Washington: Scientists have developed a new software that allows people to edit audio recording of a human voice with the ease of changing words on a computer screen.
The technology developed by researchers at Princeton University in the US may do for audio recordings what word processing software did for the written word. The software, named VoCo, provides an easy means to add or replace a word in an audio recording of a human voice by editing a transcript of the recording.
New words are automatically synthesised in the speaker’s voice even if they do not appear anywhere else in the recording. The system, which uses a sophisticated algorithm to learn and recreate the sound of a particular voice, could one day make editing podcasts and narration in videos much easier.
The technology could provide a launching point for creating personalised robotic voices that sound natural. “VoCo provides a peek at a very practical technology for editing audio tracks, but it is also a harbinger for future technologies that will allow the human voice to be synthesised and automated in remarkable ways,” said Adam Finkelstein, a professor of computer science at Princeton.
On a computer screen, VoCo’s user interface looks similar to other audio editing software such as the popular podcast editing programme Audacity or Apple’s music editing programme GarageBand. It offers visualisation of the waveform of the audio track and a set of cut, copy and paste tools for editing.
Unlike other programmes, however, VoCo also augments the waveform with a text transcript of the track and allows the user to replace or insert new words that do not already exist in the track simply by typing in the transcript.
When the user types the new word, VoCo updates the audio track, automatically synthesising the new word by stitching together snippets of audio from elsewhere in the narration. “Currently, audio editors can cut out pieces of a track of narration and move a clip from one place to another,” said Finkelstein.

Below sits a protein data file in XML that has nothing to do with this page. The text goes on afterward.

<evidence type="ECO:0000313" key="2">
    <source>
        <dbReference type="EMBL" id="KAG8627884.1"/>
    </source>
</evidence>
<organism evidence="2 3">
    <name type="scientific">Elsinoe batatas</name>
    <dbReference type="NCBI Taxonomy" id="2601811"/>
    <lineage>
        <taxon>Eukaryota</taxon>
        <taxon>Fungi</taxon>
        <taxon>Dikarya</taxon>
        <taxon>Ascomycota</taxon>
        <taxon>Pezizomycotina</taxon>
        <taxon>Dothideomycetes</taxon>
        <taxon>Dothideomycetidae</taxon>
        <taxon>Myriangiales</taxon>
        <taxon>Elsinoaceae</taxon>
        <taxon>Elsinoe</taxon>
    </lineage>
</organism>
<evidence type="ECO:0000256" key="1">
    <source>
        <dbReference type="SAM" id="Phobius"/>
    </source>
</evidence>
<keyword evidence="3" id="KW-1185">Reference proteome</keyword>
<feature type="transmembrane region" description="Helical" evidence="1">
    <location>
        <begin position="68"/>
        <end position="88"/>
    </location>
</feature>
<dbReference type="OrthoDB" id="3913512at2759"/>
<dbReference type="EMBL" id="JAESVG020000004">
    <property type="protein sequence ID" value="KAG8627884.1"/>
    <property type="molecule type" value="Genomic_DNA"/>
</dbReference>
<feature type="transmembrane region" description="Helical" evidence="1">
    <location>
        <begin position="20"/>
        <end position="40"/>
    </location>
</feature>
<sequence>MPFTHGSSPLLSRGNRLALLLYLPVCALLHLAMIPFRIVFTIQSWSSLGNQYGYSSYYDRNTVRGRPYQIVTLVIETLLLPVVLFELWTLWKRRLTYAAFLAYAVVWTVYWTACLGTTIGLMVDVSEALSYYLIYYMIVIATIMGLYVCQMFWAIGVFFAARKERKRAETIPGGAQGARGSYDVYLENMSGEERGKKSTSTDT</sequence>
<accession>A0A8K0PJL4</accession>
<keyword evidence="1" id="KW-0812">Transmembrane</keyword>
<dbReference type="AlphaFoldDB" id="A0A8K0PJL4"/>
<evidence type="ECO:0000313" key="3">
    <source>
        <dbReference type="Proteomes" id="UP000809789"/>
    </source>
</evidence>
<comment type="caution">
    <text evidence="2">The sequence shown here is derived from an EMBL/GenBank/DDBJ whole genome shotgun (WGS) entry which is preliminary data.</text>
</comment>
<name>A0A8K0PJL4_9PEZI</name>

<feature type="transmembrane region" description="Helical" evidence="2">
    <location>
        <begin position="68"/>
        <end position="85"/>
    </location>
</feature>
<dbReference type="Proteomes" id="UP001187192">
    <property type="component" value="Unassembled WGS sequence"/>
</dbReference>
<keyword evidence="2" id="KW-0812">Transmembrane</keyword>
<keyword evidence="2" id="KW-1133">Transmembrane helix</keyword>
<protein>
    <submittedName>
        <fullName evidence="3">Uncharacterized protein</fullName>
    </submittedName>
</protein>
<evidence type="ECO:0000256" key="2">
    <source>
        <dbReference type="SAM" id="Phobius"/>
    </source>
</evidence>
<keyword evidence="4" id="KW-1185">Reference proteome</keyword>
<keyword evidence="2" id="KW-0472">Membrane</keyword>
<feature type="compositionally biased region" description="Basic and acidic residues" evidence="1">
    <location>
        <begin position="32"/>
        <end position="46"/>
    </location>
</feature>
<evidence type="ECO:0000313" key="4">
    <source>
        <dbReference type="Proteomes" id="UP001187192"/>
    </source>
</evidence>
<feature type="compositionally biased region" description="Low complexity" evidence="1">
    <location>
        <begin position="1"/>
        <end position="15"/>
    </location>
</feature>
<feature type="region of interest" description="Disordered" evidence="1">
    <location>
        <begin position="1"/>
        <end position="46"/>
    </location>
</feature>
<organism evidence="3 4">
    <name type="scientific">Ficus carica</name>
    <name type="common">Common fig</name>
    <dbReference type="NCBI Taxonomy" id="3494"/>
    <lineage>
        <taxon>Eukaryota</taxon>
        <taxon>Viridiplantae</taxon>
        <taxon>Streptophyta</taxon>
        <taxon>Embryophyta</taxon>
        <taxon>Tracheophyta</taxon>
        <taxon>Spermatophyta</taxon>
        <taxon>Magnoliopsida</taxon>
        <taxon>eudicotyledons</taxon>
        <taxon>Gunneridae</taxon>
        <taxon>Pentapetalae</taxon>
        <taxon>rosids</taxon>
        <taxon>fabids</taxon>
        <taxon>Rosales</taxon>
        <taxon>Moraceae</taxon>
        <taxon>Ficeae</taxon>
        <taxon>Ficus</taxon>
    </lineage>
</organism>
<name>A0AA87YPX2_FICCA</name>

“However, if you want to add a word that does not exist in the recording, it is possible only through a painstaking trial and error process of searching for small audio snippets that might fit together well enough to plausibly form the word,” said Finkelstein.
“VoCo automates the search and stitching process, and produces results that typically sound even better than those created manually by audio experts,” he said.
At the heart of VoCo is an optimisation algorithm that searches the voice recording and chooses the best possible combinations of partial word sounds, called “phonemes,” to build new words in the user’s voice. To do this, it not only needs to find the individual phonemes, but also find sequences of them that stitch together without abrupt transitions, as well as fit them into the existing sentence so that the new word blends in seamlessly.
Words are pronounced with different emphasis and intonation depending on where they fall in a sentence, so context is important. For clues about this context, VoCo looks to an audio track of the sentence that is automatically synthesised in artificial voice from the text transcript – one that sounds robotic to human ears.
This recording is used as a point of reference in building the new word. VoCo then matches the pieces of sound from the real human voice recording to match the word in the synthesised track – a technique known as “voice conversion,” which inspired the project name VoCo.